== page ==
In 1902 Paul went on an around the world trip with his cousin, count Carl de Kerchove de Denterghem, celebrating the latter’s graduation from engineering school. According to the detailed printed maps included in the album, on January 31, 1902, the travellers departed from Mawlamyine (then a part of British India) and travelled north-east, towards the Dawna Range and the territory of modern-day Lan Sang National park in northern Thailand. They reached Ping River near the modern-day town of Tak in early February and went down the river by boat to its confluence with the Nan River, where the Chao Phraya River is formed. From there, the travellers went to Bangkok and, after a several-day stay, sailed along the coast of Cambodia to French Cochinchina (modern-day Vietnam), travelling from Hong Chong to Chaudoc (Chau Doc) on the Mekong River and thence to Saigon.
The album opens with a dozen photos of Burma (Myanmar), taken on the way from Moulmein (Mawlamyine) to the Thai border. They show the Salween (Thanlwin) River, peasants harvesting rice, a Buddhist monastery in Kawkareik, travellers’ bungalow in Miawadi (Myawaddy, a major trading point on the border between Myanmar and Thailand), the party porters crossing rivers and jungle, and entering a village. One photo shows “Paul Lippens on the suspension bridge made of telegraph wires,” and another one portrays Carl de Kerchove de Denterghem on a raft before crossing the Me Mue (Moei) River, “separating Burma and Siam.”
Over forty images illustrate the travellers’ trip to Bangkok down the Ping and Chao Phraya Rivers. Among them are several excellent panoramic views of the Ping River and its banks (including a panorama showing the confluence of the Ping and Nam Rivers at Pac Nam Pho), two large street views of Pac Nam Pho (one featuring Carl looking at a street procession), panoramas of Me Nam (Chao Phraya) River, views of Chai Nat, the royal palace in Bang Pa In, old Siamese capital in Ayutthaya (ruins of a monastery, a statue of Grand Buddha, elephant kraal, riverboats), portraits of the party cook “Thomas,” Carl eating breakfast at the river bank, &c. Over twenty photos of Bangkok (mostly large) show the city’s river port and steamboats, numerous khlongs (canals) in the Sampheng neighbourhood, Wat Arun temple (entrance gate, the central prang, interior of the main chapel), Wat Pho temple, “New Road” (Charoen Krung Road) with an electric tram approaching the viewer on the left side of the street, Khlong Ban Luang, Chao Phraya River and the wall of the royal garden, Wat Pra Kaew complex, &c. Three studio photos portray Thai people (an actor, a boy and a young girl).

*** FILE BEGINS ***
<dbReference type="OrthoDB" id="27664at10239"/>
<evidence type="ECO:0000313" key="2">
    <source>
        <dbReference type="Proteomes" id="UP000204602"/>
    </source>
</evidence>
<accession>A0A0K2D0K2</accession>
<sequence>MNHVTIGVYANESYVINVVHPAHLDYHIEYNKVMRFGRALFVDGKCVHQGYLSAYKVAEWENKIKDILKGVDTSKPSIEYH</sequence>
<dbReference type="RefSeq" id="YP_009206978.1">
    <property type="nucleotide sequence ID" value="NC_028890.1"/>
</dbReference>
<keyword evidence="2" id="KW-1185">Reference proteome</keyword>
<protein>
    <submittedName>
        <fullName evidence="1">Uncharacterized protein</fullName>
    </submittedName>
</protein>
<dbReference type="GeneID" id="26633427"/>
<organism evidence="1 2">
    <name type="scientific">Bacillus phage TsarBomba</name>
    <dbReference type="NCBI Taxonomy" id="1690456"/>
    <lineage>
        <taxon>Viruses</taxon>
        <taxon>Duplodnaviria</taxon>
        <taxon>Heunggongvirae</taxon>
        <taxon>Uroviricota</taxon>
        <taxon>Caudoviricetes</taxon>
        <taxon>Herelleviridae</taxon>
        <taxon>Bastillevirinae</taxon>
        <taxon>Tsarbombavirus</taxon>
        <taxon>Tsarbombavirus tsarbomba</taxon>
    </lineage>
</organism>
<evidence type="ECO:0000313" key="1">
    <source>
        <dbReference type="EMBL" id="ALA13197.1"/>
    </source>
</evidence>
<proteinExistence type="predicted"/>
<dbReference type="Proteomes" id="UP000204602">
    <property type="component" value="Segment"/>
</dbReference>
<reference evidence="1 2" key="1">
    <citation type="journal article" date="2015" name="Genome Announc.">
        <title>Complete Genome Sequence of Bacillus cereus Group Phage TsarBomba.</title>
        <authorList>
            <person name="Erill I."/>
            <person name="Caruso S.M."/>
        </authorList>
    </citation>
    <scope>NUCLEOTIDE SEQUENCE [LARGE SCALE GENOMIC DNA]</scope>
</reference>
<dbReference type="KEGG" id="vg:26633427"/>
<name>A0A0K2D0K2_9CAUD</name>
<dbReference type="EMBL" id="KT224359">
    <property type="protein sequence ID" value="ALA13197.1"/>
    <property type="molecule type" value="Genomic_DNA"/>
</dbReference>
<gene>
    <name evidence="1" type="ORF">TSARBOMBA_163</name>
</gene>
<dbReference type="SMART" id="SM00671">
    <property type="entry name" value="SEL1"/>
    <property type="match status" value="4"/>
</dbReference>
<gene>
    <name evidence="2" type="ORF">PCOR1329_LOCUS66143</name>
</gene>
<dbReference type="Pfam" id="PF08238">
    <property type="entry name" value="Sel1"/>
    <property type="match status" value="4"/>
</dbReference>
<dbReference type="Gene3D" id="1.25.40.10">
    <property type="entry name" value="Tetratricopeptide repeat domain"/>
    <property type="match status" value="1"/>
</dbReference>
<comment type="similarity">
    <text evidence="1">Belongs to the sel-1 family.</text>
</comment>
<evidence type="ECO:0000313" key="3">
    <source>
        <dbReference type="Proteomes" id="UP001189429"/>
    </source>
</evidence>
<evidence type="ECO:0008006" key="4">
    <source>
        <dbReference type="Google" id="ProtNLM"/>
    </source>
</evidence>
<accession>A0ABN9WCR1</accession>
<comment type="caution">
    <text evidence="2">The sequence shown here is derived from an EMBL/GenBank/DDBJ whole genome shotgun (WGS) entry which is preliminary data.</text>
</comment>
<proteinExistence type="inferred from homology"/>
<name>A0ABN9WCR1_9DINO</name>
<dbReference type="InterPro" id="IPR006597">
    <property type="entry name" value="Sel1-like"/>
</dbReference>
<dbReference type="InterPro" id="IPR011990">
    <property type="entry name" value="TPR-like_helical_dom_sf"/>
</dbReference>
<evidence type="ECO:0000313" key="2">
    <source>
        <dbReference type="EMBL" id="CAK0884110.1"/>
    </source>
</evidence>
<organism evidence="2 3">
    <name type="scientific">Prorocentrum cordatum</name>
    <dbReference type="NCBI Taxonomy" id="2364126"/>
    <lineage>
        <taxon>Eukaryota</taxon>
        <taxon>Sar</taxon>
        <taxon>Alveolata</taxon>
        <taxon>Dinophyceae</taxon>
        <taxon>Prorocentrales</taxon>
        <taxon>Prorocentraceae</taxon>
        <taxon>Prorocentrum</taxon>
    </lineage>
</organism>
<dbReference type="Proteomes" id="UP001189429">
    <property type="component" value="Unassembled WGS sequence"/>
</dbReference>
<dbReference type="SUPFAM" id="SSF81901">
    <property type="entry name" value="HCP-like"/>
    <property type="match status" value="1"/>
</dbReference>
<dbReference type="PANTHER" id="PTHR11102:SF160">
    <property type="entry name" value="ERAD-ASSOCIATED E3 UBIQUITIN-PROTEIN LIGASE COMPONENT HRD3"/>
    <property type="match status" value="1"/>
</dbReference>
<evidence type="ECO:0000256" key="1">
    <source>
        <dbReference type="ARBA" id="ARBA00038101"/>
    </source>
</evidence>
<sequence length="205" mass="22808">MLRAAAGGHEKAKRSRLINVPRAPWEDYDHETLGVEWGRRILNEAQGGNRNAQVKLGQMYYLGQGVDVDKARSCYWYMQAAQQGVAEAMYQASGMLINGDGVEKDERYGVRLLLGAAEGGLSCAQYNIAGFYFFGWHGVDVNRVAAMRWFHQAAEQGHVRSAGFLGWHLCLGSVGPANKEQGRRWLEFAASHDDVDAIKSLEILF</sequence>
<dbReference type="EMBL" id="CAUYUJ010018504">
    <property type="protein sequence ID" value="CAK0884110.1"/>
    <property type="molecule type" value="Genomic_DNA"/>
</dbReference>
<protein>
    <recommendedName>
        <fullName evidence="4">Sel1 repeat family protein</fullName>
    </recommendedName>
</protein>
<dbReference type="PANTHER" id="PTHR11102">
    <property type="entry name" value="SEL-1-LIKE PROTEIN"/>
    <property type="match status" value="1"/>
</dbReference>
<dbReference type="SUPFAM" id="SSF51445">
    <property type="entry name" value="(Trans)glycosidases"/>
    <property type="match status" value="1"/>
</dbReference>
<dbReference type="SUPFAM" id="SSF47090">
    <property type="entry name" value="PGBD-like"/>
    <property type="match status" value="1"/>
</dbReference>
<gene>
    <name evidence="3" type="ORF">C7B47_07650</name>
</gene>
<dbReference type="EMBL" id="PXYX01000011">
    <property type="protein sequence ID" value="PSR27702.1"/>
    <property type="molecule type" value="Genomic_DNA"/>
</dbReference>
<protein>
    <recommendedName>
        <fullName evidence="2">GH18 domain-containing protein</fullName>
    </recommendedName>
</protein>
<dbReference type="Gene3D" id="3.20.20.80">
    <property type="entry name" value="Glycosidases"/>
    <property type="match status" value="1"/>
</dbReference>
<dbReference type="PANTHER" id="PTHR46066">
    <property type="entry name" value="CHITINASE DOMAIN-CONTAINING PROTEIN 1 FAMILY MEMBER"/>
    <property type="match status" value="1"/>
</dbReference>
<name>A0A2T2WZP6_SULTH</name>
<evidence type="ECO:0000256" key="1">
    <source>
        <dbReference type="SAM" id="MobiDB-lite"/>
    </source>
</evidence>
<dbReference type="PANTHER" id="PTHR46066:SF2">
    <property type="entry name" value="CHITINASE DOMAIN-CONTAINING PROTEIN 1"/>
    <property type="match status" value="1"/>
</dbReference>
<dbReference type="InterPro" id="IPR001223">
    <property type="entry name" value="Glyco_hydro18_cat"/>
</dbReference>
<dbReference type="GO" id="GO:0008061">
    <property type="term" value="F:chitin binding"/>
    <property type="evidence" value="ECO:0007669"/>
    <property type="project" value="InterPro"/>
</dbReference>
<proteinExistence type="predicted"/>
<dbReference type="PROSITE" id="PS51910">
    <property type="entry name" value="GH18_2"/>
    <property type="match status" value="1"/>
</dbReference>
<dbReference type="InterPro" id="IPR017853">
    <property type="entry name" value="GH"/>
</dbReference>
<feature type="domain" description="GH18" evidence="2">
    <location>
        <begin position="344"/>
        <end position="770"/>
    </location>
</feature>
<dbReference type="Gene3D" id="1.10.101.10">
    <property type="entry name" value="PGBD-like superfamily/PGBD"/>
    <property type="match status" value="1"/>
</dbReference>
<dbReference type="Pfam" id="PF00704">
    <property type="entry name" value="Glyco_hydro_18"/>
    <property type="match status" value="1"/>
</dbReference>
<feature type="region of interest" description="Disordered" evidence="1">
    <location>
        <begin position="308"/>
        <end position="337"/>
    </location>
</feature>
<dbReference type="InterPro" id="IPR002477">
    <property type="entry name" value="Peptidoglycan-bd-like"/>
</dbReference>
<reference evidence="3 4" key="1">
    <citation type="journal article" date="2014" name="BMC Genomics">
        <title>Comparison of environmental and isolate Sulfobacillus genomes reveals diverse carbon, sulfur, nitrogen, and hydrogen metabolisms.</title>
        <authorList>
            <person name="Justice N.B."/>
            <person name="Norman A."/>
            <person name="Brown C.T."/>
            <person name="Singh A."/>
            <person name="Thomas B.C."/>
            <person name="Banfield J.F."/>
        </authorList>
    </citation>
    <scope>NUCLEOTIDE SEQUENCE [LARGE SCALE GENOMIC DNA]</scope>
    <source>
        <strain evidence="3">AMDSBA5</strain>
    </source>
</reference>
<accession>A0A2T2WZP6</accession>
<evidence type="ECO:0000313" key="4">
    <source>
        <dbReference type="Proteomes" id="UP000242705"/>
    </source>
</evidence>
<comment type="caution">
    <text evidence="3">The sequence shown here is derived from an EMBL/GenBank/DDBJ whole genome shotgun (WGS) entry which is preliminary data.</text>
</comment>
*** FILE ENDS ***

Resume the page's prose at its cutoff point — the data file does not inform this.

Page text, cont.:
Fourteen photos at the rear were taken during the trip to Cochinchina and show the harbour of Hong Chong, a black pepper plantation, the road from Hong Chong to Hatien, the Mekong River and Canal de Hatien in Chau Doc, a Vietnamese village, a temple, Saigon streets leading to the Grand Pont (apparently, Pont des Messageries Maritimes, now Mong Bridge), &c.
Overall an interesting collection of original photos of lesser-travelled areas of Myanmar, Thailand and Vietnam, with a number of large, well-executed images.
During the same around the world trip Lippen and de Kerchove de Denterghem visited the fern forests of Java near Mount Papandayan. Lippens’ photo and description of the forests were published in a Ghent horticultural periodical, founded by his and Carl’s uncle, Ghent politician and amature botanist Oswald de Kerchove de Denterghem (Les forêts de fougères aux Indes Néerlandaises// Revue de horticulture belge et étrangère. Vol. XXIX. Gand, 1903, pp. 228-229; https://archive.org/details/revuedelhorticu00unkngoog/page/228/mode/1up?view=theater&q=lippens).